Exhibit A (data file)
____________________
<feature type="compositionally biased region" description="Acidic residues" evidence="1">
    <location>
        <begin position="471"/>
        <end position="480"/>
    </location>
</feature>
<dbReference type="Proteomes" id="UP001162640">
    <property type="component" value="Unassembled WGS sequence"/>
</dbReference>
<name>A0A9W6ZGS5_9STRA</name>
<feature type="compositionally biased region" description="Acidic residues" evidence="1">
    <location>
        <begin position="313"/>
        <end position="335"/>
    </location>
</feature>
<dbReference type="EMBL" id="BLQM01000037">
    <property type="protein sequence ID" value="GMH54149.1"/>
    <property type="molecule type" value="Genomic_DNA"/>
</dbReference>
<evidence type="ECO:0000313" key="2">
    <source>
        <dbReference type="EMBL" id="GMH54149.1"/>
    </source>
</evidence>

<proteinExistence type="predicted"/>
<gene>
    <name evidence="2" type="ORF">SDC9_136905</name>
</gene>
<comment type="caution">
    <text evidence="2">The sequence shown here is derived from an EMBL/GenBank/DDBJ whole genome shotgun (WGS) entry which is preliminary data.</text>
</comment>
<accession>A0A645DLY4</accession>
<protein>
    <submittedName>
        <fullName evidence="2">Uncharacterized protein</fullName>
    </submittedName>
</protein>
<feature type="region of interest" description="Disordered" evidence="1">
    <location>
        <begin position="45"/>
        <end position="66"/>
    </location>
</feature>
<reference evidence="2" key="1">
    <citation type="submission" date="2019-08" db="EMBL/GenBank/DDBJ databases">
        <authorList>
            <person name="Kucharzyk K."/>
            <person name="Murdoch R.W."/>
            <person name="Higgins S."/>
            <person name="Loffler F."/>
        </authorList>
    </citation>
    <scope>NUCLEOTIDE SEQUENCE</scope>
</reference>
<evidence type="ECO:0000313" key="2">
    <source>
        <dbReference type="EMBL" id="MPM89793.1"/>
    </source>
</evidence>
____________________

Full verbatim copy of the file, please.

<feature type="compositionally biased region" description="Acidic residues" evidence="1">
    <location>
        <begin position="471"/>
        <end position="480"/>
    </location>
</feature>
<dbReference type="Proteomes" id="UP001162640">
    <property type="component" value="Unassembled WGS sequence"/>
</dbReference>
<name>A0A9W6ZGS5_9STRA</name>
<feature type="compositionally biased region" description="Acidic residues" evidence="1">
    <location>
        <begin position="313"/>
        <end position="335"/>
    </location>
</feature>
<dbReference type="EMBL" id="BLQM01000037">
    <property type="protein sequence ID" value="GMH54149.1"/>
    <property type="molecule type" value="Genomic_DNA"/>
</dbReference>
<evidence type="ECO:0000313" key="2">
    <source>
        <dbReference type="EMBL" id="GMH54149.1"/>
    </source>
</evidence>

<proteinExistence type="predicted"/>
<gene>
    <name evidence="2" type="ORF">SDC9_136905</name>
</gene>
<comment type="caution">
    <text evidence="2">The sequence shown here is derived from an EMBL/GenBank/DDBJ whole genome shotgun (WGS) entry which is preliminary data.</text>
</comment>
<accession>A0A645DLY4</accession>
<protein>
    <submittedName>
        <fullName evidence="2">Uncharacterized protein</fullName>
    </submittedName>
</protein>
<feature type="region of interest" description="Disordered" evidence="1">
    <location>
        <begin position="45"/>
        <end position="66"/>
    </location>
</feature>
<reference evidence="2" key="1">
    <citation type="submission" date="2019-08" db="EMBL/GenBank/DDBJ databases">
        <authorList>
            <person name="Kucharzyk K."/>
            <person name="Murdoch R.W."/>
            <person name="Higgins S."/>
            <person name="Loffler F."/>
        </authorList>
    </citation>
    <scope>NUCLEOTIDE SEQUENCE</scope>
</reference>
<evidence type="ECO:0000313" key="2">
    <source>
        <dbReference type="EMBL" id="MPM89793.1"/>
    </source>
</evidence>